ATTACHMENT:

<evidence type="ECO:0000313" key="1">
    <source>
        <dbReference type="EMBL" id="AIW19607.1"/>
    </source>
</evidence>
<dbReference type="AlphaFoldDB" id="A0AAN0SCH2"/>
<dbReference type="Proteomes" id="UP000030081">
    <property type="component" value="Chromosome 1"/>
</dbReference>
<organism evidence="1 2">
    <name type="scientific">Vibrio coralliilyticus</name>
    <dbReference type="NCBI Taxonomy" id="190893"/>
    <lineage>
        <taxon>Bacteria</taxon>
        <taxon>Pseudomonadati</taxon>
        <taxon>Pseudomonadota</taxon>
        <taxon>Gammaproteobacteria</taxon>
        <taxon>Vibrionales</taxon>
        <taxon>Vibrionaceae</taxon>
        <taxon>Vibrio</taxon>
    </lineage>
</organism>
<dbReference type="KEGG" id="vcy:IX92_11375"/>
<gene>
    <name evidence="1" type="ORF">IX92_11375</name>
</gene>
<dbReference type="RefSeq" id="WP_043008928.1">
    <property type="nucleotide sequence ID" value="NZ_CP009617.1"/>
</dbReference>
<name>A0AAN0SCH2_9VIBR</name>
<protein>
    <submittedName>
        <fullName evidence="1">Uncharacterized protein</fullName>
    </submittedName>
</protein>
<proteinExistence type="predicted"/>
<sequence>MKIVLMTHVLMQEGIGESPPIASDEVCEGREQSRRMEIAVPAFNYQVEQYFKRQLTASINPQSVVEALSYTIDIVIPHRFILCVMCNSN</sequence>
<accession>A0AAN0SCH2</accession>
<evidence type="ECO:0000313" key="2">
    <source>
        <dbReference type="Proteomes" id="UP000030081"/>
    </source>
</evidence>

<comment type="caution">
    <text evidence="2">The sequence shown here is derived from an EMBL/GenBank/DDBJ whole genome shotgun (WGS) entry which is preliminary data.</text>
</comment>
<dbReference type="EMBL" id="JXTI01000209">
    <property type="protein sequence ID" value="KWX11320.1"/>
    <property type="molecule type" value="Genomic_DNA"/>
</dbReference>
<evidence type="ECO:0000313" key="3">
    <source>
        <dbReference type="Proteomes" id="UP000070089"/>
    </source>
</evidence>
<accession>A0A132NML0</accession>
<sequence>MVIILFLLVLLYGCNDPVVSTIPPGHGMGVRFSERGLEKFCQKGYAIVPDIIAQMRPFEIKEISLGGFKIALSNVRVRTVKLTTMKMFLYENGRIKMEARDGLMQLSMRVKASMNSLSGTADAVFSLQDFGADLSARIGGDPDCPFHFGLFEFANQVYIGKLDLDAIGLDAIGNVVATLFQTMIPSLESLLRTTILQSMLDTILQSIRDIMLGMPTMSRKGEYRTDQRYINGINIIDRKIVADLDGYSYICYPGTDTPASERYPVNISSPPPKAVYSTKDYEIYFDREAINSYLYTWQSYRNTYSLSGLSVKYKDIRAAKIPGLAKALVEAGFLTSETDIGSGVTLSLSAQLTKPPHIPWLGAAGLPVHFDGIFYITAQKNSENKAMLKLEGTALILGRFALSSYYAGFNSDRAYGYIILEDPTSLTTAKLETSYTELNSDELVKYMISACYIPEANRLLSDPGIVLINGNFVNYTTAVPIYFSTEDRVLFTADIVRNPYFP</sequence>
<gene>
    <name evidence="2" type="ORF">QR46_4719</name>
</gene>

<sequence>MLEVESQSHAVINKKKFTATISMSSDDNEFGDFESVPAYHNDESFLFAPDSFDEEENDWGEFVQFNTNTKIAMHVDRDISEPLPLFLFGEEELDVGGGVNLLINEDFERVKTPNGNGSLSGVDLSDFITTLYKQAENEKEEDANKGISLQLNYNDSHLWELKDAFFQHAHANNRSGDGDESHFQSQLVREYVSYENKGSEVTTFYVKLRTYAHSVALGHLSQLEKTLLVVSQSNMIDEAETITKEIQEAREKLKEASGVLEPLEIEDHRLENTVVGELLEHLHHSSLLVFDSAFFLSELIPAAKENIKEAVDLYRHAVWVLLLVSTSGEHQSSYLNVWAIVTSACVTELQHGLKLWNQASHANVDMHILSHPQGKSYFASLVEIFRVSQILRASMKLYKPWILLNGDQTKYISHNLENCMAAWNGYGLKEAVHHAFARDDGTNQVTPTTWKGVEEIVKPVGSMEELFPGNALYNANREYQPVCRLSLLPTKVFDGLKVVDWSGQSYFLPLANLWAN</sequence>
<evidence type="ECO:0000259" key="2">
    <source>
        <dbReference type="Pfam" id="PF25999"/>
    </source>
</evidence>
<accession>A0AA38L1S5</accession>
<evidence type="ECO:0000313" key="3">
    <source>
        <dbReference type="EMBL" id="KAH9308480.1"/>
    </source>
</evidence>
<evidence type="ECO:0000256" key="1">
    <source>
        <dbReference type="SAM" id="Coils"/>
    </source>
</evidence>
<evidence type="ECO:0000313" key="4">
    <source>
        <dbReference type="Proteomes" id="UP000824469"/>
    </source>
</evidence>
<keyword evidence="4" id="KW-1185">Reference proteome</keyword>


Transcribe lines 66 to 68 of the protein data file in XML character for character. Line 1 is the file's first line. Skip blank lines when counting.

</evidence>
<accession>A0AA38L1S5</accession>
<evidence type="ECO:0000313" key="3">